Footprints are always built on the top side, regardless of which final side of the board they are placed, using the same set of tools and design objects available in the PCB editor. Layer-specific attributes, such as surface mount pads and solder mask definitions, are automatically transferred to appropriate bottom-side layers when you flip the footprint to the other side of the board during component placement.

Design objects can be placed on any layer, however, the outline is normally created on the Top Overlay (silkscreen) layer and the pads on the multi-layer (for thru-hole component pins) or the top signal layer (for surface mount component pins). When you place the footprint on a PCB, all objects that make up the footprint will be assigned to their defined layers.

The footprints shown on this page are only to illustrate the procedures required; they are not dimensionally accurate. Always check the specifications of a new footprint against the manufacturer's datasheet.

Manually Creating a Footprint

2D and 3D views of a footprint for a joystick component. The 3D image shows the imported STEP model for the component. Note that the pads and component overlay can be seen below the STEP model. 2D and 3D views of a footprint for a joystick component. The 3D image shows the imported STEP model for the component. Note that the pads and component overlay can be seen below the STEP model.

The typical sequence for manually creating a component footprint is:

  1. Prepare the design space: define snap options, configure grids and guides - learn more.
  2. Footprints should be built around the design space reference point at the center of the PCB footprint editor. This reference point is actually the relative origin for the design space and is the point by which the component footprint is picked-up by the cursor in Place and Move operations. Use the J, R shortcut keys to jump directly to the reference point. If you have forgotten to move to the reference point before beginning to build your footprint, you can bring the reference pad to your footprint using the Edit » Set Reference sub-menu commands:
    • Pin 1 - set the component reference point to be pin 1 of the component footprint.
    • Center - set the component reference point to be the center of the component footprint.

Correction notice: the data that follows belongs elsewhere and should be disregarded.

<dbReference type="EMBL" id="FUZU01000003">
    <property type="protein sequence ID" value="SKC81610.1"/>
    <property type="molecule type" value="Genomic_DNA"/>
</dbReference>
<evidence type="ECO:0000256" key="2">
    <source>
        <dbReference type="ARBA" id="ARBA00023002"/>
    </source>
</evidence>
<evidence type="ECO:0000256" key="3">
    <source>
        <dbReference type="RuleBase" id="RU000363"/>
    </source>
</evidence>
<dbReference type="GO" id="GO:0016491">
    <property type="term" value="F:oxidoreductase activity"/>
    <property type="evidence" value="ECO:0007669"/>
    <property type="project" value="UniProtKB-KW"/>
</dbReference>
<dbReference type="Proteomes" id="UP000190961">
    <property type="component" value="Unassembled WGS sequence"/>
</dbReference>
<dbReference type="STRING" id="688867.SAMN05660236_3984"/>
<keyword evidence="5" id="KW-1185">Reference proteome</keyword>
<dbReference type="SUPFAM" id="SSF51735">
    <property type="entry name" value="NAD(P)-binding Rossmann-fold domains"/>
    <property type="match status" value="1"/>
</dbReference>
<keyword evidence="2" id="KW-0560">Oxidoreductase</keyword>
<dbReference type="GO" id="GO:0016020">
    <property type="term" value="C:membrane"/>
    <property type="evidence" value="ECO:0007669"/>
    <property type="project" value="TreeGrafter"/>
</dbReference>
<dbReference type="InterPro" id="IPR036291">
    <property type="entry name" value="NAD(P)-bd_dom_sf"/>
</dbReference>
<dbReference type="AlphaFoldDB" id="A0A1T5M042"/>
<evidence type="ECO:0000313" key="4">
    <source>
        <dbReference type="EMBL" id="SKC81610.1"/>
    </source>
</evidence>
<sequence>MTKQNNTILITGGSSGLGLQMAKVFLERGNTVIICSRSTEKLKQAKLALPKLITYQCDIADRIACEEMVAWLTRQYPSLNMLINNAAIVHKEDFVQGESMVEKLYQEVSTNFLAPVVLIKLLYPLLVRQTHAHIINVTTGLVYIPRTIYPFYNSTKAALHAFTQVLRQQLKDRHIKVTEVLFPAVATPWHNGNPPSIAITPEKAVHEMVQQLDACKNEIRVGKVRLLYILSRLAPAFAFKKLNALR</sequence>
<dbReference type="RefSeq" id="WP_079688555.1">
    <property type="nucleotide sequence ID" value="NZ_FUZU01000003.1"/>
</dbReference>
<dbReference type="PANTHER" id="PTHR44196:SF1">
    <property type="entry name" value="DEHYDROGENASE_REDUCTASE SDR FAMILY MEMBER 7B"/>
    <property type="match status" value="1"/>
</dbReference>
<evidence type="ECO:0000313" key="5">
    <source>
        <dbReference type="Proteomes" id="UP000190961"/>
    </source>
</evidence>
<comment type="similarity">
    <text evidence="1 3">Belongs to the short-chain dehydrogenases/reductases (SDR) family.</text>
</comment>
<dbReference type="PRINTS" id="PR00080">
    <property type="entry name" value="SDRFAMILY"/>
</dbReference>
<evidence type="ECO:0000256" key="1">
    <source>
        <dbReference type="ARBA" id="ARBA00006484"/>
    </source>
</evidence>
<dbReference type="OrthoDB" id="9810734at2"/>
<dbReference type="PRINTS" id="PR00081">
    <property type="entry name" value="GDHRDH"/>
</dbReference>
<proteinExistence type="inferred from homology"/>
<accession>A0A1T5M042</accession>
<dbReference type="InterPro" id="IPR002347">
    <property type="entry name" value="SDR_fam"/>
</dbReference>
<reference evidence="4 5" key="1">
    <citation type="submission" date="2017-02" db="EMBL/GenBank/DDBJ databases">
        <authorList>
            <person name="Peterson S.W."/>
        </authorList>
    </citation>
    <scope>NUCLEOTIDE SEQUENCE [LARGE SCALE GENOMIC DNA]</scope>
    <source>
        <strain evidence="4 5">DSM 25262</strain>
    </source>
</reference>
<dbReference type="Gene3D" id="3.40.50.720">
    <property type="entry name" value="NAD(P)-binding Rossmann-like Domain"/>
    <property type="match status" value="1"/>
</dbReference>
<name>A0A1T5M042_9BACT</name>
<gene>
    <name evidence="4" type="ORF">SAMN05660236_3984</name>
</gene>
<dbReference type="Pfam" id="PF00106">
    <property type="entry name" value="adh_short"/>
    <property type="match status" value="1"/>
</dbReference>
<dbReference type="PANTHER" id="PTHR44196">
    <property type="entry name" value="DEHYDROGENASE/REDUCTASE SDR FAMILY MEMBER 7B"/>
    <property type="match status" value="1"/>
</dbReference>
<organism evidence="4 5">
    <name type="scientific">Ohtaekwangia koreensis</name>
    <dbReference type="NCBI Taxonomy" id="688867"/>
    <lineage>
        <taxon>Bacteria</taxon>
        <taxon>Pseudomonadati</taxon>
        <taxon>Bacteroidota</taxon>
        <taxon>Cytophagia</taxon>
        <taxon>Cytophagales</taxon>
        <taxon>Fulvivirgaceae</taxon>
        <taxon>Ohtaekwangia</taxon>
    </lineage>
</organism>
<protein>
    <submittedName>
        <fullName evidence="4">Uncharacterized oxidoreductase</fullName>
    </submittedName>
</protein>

• Location - set the component reference point to a user-defined location.

    The chosen point will be set to 0,0 - it becomes the new relative origin and all primitives will have their locations updated relative to this point.

  3. Place the pads (Place » Pad) according to the component requirements. After running the Place Pad command but prior to placing the first pad, press the Tab key to open the Properties panel to define all the pad properties, including the pad Designator, Size and Shape, Layer, and Hole Size (for a thru-hole pad). The Designator automatically increments for subsequent pad placements. For a surface mount pad, set the Layer to Top Layer. For a thru-hole pad, set the Layer to Multi-Layer.

    Some footprints require pads that have an irregular shape. This can be done using pad objects of Custom Shape. To learn more, refer to the Customizing a Pad Stack page.
    • One of the most important procedures in creating a new component footprint is placing the pads that will be used to solder the component to the PCB. These must be placed in exactly the right positions to correspond to the pins on the physical device.
    • Some care should also be exercised when designating pads since it is this property that Altium Designer uses when mapping from pin numbers on the schematic symbol.
  4. To ensure accurate placement of the pads, consider setting up a grid specifically for the task. Use the Ctrl+G shortcut keys to open the Cartesian Grid Editor dialog and the Q key to toggle the grid from Imperial to Metric.
  5. To accurately place a pad while moving it with the mouse, use the keyboard arrow keys to move the cursor in current grid increments. Additionally, holding Shift will move in steps of 10 times the grid. The current X, Y location is displayed on the Status bar and also in the Heads Up display. The Heads Up Display contains both the location and the delta from the last click location to the current cursor location. Use the Shift+H shortcut to toggle the Heads Up display on and off. Alternatively, double-click to edit a placed pad and enter the required X and Y locations in the Properties panel.
  6. To check a distance between two points in the design space, use the Reports » Measure Distance (shortcut Ctrl+M). Follow the prompts on the Status bar.
  7. Pad-specific attributes, such as solder mask and paste mask, are automatically calculated based on the pad dimensions and applicable mask design rules. While mask settings can be defined manually for each pad, doing so makes it difficult to modify these settings later during the board design process. Typically this is done only when it is not possible to target the pads by design rules. Note that rules are defined in the PCB editor during board design.
  8. Use tracks, arcs and other primitive objects to define the component outline that appears on the PCB silkscreen on the Top Overlay layer. If the component is flipped to the bottom of the board during placement, the overlay is automatically transferred to the Bottom Overlay layer.